Have you noticed the stars on freezer compartments? Some people do not understand their significance and simply bung food in any drawer. The stars indicate the temperature of the compartment and therefore the length of time that food may safely be stored within. Here is a summary of the star system for you to print out and tape to the inside of your freezer.
* One star (-6 degrees centigrade) is perfect for making ice cubes and is sufficiently cold to keep food for three or four days.
** Two stars (-12 degrees centigrade) stores food for fifteen to twenty days.
*** Three stars (-18 degrees centigrade) will keep food safe for up to three months.
**** Four stars (below 18 degrees centigrade) means that the compartment provides the ideal conditions for freezing down fresh and pre-cooked foods.
Most frozen food in supermarkets is clearly marked to show how long it can be kept. That combined with the star codes gives you an easy way to make sure that your frozen food is safe to eat. When you buy chilled and frozen food, put it in to your freezer as soon as possible. If you have a long journey from the shop or the weather is very hot, buy an insulated cool bag to keep the food at a safe temperature. Running a freezer uses a lot of electricity but savings can be made in the convenient bulk purchase of food. Freezers run most efficiently when full and in use. If you see your freezer merely as a place to store ice cream and the occasional packet of peas, use the icebox on the top of your refrigerator instead.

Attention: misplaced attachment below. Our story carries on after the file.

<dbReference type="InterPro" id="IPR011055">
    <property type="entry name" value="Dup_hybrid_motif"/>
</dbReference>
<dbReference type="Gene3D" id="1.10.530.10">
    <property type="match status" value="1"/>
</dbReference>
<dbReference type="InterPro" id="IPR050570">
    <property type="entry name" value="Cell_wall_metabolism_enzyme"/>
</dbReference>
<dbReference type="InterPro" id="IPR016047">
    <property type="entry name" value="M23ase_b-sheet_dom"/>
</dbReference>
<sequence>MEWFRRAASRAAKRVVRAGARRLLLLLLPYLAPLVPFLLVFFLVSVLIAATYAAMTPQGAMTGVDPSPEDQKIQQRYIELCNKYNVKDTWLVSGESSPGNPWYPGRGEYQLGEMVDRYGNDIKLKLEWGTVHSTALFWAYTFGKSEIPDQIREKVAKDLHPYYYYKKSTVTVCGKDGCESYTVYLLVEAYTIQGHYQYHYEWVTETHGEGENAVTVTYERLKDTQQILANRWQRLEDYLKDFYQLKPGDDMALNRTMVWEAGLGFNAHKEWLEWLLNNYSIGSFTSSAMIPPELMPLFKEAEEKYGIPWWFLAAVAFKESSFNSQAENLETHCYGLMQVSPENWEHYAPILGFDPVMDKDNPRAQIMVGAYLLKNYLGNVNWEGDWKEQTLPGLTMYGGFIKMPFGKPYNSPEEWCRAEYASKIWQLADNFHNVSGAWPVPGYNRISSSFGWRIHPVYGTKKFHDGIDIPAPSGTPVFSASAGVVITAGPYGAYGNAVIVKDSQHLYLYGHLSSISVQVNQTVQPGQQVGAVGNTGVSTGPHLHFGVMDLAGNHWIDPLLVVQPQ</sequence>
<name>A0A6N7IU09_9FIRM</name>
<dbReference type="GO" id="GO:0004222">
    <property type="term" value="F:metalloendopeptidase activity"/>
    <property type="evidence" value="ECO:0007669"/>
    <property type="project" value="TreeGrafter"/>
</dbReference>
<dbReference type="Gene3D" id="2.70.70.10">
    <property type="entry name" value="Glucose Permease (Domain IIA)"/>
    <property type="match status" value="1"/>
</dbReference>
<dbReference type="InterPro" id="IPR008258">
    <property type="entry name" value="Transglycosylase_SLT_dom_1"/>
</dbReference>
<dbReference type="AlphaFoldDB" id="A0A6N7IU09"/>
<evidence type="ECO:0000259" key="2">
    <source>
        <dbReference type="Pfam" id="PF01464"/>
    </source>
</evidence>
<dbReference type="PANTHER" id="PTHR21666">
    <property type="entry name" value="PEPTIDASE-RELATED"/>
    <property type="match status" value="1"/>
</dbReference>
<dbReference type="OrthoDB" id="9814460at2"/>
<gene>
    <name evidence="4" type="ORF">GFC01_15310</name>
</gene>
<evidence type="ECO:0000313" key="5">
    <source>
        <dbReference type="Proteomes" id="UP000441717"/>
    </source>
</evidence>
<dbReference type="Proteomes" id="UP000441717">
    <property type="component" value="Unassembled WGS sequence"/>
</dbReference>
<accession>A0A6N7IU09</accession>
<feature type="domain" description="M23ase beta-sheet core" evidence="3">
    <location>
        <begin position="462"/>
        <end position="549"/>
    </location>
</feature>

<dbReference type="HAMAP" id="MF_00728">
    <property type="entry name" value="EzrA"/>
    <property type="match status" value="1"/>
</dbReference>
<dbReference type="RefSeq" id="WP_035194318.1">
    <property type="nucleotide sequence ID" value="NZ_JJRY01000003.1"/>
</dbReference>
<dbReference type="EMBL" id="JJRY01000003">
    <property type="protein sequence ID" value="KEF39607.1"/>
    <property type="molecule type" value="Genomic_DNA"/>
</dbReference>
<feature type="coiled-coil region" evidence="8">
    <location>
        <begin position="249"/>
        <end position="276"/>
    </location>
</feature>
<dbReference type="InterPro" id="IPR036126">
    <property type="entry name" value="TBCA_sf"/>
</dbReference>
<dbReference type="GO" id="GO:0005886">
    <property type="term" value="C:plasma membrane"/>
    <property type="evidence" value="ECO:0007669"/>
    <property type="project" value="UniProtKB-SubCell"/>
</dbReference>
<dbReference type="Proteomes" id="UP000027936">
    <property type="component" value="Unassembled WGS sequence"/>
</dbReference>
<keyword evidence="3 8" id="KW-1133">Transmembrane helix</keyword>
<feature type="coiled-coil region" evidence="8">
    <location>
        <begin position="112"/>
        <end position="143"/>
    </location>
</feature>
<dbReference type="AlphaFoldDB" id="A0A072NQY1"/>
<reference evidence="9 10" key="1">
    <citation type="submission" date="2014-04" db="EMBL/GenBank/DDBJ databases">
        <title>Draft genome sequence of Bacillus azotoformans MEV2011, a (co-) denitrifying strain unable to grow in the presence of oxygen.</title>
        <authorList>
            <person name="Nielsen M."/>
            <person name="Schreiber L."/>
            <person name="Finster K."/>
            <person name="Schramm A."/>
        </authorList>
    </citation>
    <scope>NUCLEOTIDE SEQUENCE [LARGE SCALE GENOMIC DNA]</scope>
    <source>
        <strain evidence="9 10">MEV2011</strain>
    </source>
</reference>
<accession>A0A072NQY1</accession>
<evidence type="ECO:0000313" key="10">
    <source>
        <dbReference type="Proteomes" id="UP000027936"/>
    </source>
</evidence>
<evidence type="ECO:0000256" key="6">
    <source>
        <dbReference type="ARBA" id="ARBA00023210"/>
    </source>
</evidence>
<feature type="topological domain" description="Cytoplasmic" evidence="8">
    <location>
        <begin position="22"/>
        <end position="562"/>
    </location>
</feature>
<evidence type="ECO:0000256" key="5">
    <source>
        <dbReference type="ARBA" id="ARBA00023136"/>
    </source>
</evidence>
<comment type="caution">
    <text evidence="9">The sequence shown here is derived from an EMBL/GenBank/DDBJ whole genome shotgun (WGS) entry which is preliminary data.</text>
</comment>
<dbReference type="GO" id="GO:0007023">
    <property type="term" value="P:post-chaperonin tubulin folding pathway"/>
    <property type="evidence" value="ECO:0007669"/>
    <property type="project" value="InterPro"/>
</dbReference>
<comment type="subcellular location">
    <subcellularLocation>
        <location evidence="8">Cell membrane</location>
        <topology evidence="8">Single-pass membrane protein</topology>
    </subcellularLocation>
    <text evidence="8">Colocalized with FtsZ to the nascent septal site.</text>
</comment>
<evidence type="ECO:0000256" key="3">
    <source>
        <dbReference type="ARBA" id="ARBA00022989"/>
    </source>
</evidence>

All conscientious kitchen users practise good food storage. However there are some lesser-known tips that allow you to prolong the life of food without endangering health. Bananas tend to ripen quickly in a bowl of fruit. Keep them separate and they will last longer. Green vegetables are best eaten within two days of purchase but root vegetables keep several weeks when stored in a dark, cool, well-ventilated place. Make sure that you remove potatoes from plastic wrappers otherwise they will sprout.
Rice and flour should be stored in airtight containers. Whole rice will be good for a year, plain flour for six months and self-raising flour for three months. A few dried chillies placed in pulse jars will deter insects from eating the contents. ‘Use by’ dates should be treated with caution. Make sure that your fridge is operating at the recommended temperature with a separate fridge thermometer. Then you can safely store food up to their expiry dates. Place food for freezing in individual portions within non-stick freezer bags for easy access. Label the packs with a spirit based felt tip pen on plastic garden labels so that items are identifiable and not just strange blocks of ice!
Food hygiene is important. The old adage ‘if in doubt, throw it out’ should still be followed, despite today’s age of convenience foods. Indeed every year there appears to be more and more cases of food poisoning, so please, store safe.